Gold climbed to a fresh seven-year high Monday after the US Federal Reserve said in a report last Friday that stocks and asset prices could “suffer a significant hit,” should the covid-19 pandemic deepen.
Chairman Jerome Powell warned that a full economic recovery could drag through until the end of 2021, depending on the delivery of a vaccine.
Spot gold jumped as much as 1.2% to $1,764.73 an ounce, the highest since October 2012. Since then it has cooled off, trading at $1,734.31 an ounce as of 11:15 a.m. EST.
Gold futures for June delivery also rose 1.0% earlier to $1,775.8 an ounce before falling down to $1,739.70 on the Comex.
“Asset prices remain vulnerable to significant price declines should the pandemic take an unexpected course, the economic fallout prove more adverse, or financial system strains reemerge,” the Fed said in the report.
Data also showed that US retail sales and industrial production both plunged last month, with the coronavirus crisis continuing to pummel the US labour market. The report cited commercial real estate as being particularly susceptible to falling valuations because “prices were high relative to fundamentals before the pandemic.”
Bullion has surged 16% this year as investors turned to gold for protection in the wake of the economic turmoil created by the coronavirus outbreak and the unprecedented scale of government response to assuage the decline.
The possibility of further interest rate cuts and the ensuing threat of inflation have also made a case for holding the metal, evident in the record holdings in gold-backed exchange-traded funds.
“The market continues to speculate about negative interest rates in the US and extremely low interest rates and cheap money all over the world,” Commerzbank analyst Eugen Weinberg told CNBC. “Also, fears of economic crisis are unfolding given the very weak data in the United States and elsewhere.”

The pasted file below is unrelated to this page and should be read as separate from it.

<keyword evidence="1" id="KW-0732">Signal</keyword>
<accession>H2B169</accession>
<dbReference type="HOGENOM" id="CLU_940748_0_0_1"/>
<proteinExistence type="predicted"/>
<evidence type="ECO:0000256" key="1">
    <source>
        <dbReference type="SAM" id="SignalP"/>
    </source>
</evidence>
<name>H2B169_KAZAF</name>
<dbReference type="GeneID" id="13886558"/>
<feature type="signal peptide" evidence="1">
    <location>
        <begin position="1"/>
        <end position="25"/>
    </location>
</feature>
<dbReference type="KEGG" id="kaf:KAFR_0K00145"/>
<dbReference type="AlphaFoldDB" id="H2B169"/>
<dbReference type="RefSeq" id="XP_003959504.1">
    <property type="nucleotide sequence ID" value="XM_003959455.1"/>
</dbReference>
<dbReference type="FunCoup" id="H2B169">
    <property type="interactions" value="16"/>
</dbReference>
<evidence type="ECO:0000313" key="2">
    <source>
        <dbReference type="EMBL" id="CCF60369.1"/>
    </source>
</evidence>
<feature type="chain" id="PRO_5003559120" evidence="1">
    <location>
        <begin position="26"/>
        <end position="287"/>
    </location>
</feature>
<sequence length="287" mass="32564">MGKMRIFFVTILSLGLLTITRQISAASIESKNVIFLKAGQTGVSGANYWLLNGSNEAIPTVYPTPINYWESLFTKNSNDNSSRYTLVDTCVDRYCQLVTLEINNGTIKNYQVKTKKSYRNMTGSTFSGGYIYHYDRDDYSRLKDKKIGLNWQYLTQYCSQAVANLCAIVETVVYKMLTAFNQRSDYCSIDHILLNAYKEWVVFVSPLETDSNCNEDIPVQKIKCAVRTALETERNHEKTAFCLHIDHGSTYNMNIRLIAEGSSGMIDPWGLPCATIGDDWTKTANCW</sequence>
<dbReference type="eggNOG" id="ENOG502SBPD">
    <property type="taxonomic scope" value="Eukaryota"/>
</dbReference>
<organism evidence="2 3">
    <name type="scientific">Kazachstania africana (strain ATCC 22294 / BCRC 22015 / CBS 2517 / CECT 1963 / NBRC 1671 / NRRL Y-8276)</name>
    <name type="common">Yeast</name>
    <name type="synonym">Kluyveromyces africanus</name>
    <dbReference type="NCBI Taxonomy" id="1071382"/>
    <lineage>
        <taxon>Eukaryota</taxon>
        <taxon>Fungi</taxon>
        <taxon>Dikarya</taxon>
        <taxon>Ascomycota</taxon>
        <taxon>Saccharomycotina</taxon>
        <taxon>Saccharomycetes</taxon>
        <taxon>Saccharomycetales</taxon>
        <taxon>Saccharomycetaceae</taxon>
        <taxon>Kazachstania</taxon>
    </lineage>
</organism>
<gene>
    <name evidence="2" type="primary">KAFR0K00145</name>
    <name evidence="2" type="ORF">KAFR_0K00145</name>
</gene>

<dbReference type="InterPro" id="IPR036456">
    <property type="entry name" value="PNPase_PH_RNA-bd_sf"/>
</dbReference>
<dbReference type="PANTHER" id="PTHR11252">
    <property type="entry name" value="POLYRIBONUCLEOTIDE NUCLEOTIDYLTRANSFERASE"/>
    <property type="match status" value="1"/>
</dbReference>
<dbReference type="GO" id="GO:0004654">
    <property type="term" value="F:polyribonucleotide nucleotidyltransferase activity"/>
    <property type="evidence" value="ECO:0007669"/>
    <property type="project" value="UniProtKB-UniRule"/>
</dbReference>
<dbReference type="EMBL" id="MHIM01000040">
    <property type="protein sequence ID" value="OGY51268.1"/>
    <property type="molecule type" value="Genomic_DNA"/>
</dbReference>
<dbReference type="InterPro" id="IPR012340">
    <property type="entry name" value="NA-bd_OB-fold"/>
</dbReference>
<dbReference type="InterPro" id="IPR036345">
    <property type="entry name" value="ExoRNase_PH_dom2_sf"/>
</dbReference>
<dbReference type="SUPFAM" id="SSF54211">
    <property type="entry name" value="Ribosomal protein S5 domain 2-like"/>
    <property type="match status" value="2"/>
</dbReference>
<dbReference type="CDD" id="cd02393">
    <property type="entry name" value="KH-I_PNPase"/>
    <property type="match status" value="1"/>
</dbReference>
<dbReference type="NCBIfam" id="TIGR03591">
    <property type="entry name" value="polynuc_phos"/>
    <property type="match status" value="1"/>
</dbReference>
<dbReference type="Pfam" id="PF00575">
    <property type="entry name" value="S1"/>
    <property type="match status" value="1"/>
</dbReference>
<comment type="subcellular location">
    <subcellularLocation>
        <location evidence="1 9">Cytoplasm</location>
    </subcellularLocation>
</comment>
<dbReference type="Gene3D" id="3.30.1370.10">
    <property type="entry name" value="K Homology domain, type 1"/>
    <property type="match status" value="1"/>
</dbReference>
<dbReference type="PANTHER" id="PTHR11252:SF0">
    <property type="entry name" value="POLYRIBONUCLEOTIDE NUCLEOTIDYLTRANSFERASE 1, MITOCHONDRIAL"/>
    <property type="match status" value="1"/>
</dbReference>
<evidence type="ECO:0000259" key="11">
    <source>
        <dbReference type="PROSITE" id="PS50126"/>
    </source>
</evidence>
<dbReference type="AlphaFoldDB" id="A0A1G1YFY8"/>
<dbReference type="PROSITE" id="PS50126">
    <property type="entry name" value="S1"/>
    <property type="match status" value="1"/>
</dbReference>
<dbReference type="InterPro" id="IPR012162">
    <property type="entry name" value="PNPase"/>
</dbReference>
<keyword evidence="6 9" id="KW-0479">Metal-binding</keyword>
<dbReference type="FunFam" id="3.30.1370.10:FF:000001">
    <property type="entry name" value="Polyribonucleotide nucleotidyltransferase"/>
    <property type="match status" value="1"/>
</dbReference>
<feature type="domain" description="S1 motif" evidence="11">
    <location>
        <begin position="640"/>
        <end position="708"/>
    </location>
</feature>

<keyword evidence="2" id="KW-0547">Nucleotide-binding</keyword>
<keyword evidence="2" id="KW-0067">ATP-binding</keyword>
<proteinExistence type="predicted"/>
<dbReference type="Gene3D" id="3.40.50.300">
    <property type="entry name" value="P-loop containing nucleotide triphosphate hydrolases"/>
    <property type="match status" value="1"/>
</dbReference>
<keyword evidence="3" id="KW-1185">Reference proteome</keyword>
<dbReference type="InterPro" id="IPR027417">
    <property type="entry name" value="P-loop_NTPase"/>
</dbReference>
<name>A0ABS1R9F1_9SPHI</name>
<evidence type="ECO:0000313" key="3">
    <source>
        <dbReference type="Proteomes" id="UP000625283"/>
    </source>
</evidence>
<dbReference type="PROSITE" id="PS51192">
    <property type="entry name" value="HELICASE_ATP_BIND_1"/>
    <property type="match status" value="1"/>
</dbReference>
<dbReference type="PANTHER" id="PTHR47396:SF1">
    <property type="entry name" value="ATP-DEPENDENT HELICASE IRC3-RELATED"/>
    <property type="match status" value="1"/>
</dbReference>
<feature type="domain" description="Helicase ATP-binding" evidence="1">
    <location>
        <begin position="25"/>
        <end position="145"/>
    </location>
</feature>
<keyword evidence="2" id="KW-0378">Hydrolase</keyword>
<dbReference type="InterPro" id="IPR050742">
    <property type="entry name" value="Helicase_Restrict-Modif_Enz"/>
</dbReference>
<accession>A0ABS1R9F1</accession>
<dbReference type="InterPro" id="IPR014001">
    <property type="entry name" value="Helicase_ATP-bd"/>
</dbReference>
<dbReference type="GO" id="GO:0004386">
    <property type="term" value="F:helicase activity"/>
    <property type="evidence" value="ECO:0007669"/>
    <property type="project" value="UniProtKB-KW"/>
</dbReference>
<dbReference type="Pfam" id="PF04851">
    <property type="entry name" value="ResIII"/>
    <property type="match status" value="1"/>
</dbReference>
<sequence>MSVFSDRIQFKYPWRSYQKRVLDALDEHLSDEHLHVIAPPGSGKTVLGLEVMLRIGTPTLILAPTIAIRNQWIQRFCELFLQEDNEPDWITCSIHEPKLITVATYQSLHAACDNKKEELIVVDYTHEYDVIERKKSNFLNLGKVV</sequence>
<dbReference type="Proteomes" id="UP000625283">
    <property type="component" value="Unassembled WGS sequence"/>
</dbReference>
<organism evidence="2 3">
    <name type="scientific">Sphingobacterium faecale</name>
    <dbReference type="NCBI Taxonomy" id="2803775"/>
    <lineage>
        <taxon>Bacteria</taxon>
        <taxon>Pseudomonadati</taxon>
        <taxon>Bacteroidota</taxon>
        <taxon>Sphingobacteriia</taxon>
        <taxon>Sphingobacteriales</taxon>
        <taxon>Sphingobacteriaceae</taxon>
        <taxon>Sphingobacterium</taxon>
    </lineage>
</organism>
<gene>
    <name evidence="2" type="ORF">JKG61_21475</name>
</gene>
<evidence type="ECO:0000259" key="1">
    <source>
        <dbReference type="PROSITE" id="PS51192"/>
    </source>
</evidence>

“Financial markets can best be described as factoring in the best-case scenario, with economic stimulus leading to a rapid recovery,” Gavin Wendt, senior resource analyst at MineLife Pty, said in a Bloomberg interview.
“The reality is likely to be quite different and there is the prospect that no vaccine will be developed. The recovery is probably set to be more problematic than the optimists think, with gold set to benefit from the enormous boost to money supply that is going to ensue,” Wendt told Bloomberg.
Gold is not the only precious metal in the spotlight on Monday. Palladium topped $2,000 an ounce once again and jumped as much as 8.3%, the most since March 25, amid renewed optimism about China’s economy reopening and planned stimulus for automakers. Related: The Fed Pledges To Prop Up Economy Until Crisis Subsides
Last week, the world’s largest palladium producer, Norilsk Nickel PJSC said demand for the battery metal may drop 16% this year, the most in almost two decades.
“Palladium is seeing strength on supply concerns due to the virus-related reduction in mining activities,” Gnanasekar Thiagarajan, director at Commtrendz Risk Management Services Pvt, told Bloomberg. “During May-June output is expected to be lower.”
In other precious metals, silver climbed as much as 4% and platinum advanced 3.5%. Both metals are facing supply concerns as Mexico, the world’s biggest silver producer, has yet to resume mining activities, while South Africa is having its own issues in steering platinum production back on track.
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